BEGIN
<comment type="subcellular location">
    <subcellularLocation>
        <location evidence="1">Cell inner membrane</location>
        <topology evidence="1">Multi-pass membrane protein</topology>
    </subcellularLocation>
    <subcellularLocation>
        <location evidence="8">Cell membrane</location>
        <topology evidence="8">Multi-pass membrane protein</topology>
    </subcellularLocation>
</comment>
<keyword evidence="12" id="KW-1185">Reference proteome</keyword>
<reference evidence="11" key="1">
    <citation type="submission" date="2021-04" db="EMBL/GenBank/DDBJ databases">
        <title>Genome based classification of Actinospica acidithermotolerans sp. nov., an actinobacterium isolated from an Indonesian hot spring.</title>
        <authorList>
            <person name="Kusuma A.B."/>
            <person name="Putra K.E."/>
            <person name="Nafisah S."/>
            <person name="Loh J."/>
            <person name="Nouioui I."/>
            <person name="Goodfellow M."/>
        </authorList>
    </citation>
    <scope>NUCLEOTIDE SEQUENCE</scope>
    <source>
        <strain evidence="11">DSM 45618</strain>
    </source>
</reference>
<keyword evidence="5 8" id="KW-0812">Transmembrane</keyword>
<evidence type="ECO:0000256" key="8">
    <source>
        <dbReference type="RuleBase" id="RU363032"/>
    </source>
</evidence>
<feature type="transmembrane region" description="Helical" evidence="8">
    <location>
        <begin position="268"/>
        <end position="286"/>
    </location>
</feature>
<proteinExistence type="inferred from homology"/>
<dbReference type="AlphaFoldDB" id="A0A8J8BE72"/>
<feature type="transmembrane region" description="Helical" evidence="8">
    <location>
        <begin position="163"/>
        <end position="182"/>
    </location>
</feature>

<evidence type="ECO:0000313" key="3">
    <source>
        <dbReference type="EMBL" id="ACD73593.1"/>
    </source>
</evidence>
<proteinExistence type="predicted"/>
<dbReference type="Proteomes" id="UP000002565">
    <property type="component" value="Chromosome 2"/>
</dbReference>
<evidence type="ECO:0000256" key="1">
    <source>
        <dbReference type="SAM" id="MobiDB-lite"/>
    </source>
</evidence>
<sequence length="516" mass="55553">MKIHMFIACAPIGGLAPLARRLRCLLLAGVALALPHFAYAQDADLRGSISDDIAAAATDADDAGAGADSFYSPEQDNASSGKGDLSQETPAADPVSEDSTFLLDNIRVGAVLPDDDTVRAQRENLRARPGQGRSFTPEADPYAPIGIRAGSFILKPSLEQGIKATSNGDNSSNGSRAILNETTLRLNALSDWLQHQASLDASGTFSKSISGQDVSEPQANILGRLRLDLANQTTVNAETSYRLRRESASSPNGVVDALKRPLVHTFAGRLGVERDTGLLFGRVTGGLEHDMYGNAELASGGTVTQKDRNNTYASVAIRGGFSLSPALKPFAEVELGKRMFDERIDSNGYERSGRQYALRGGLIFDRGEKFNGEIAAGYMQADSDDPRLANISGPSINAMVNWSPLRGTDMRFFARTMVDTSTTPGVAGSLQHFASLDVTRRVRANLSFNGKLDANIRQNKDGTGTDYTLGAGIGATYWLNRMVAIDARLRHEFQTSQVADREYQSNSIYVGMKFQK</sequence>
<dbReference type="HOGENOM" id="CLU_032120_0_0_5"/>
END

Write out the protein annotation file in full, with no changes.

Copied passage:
<comment type="subcellular location">
    <subcellularLocation>
        <location evidence="1">Cell inner membrane</location>
        <topology evidence="1">Multi-pass membrane protein</topology>
    </subcellularLocation>
    <subcellularLocation>
        <location evidence="8">Cell membrane</location>
        <topology evidence="8">Multi-pass membrane protein</topology>
    </subcellularLocation>
</comment>
<keyword evidence="12" id="KW-1185">Reference proteome</keyword>
<reference evidence="11" key="1">
    <citation type="submission" date="2021-04" db="EMBL/GenBank/DDBJ databases">
        <title>Genome based classification of Actinospica acidithermotolerans sp. nov., an actinobacterium isolated from an Indonesian hot spring.</title>
        <authorList>
            <person name="Kusuma A.B."/>
            <person name="Putra K.E."/>
            <person name="Nafisah S."/>
            <person name="Loh J."/>
            <person name="Nouioui I."/>
            <person name="Goodfellow M."/>
        </authorList>
    </citation>
    <scope>NUCLEOTIDE SEQUENCE</scope>
    <source>
        <strain evidence="11">DSM 45618</strain>
    </source>
</reference>
<keyword evidence="5 8" id="KW-0812">Transmembrane</keyword>
<evidence type="ECO:0000256" key="8">
    <source>
        <dbReference type="RuleBase" id="RU363032"/>
    </source>
</evidence>
<feature type="transmembrane region" description="Helical" evidence="8">
    <location>
        <begin position="268"/>
        <end position="286"/>
    </location>
</feature>
<proteinExistence type="inferred from homology"/>
<dbReference type="AlphaFoldDB" id="A0A8J8BE72"/>
<feature type="transmembrane region" description="Helical" evidence="8">
    <location>
        <begin position="163"/>
        <end position="182"/>
    </location>
</feature>

<evidence type="ECO:0000313" key="3">
    <source>
        <dbReference type="EMBL" id="ACD73593.1"/>
    </source>
</evidence>
<proteinExistence type="predicted"/>
<dbReference type="Proteomes" id="UP000002565">
    <property type="component" value="Chromosome 2"/>
</dbReference>
<evidence type="ECO:0000256" key="1">
    <source>
        <dbReference type="SAM" id="MobiDB-lite"/>
    </source>
</evidence>
<sequence length="516" mass="55553">MKIHMFIACAPIGGLAPLARRLRCLLLAGVALALPHFAYAQDADLRGSISDDIAAAATDADDAGAGADSFYSPEQDNASSGKGDLSQETPAADPVSEDSTFLLDNIRVGAVLPDDDTVRAQRENLRARPGQGRSFTPEADPYAPIGIRAGSFILKPSLEQGIKATSNGDNSSNGSRAILNETTLRLNALSDWLQHQASLDASGTFSKSISGQDVSEPQANILGRLRLDLANQTTVNAETSYRLRRESASSPNGVVDALKRPLVHTFAGRLGVERDTGLLFGRVTGGLEHDMYGNAELASGGTVTQKDRNNTYASVAIRGGFSLSPALKPFAEVELGKRMFDERIDSNGYERSGRQYALRGGLIFDRGEKFNGEIAAGYMQADSDDPRLANISGPSINAMVNWSPLRGTDMRFFARTMVDTSTTPGVAGSLQHFASLDVTRRVRANLSFNGKLDANIRQNKDGTGTDYTLGAGIGATYWLNRMVAIDARLRHEFQTSQVADREYQSNSIYVGMKFQK</sequence>
<dbReference type="HOGENOM" id="CLU_032120_0_0_5"/>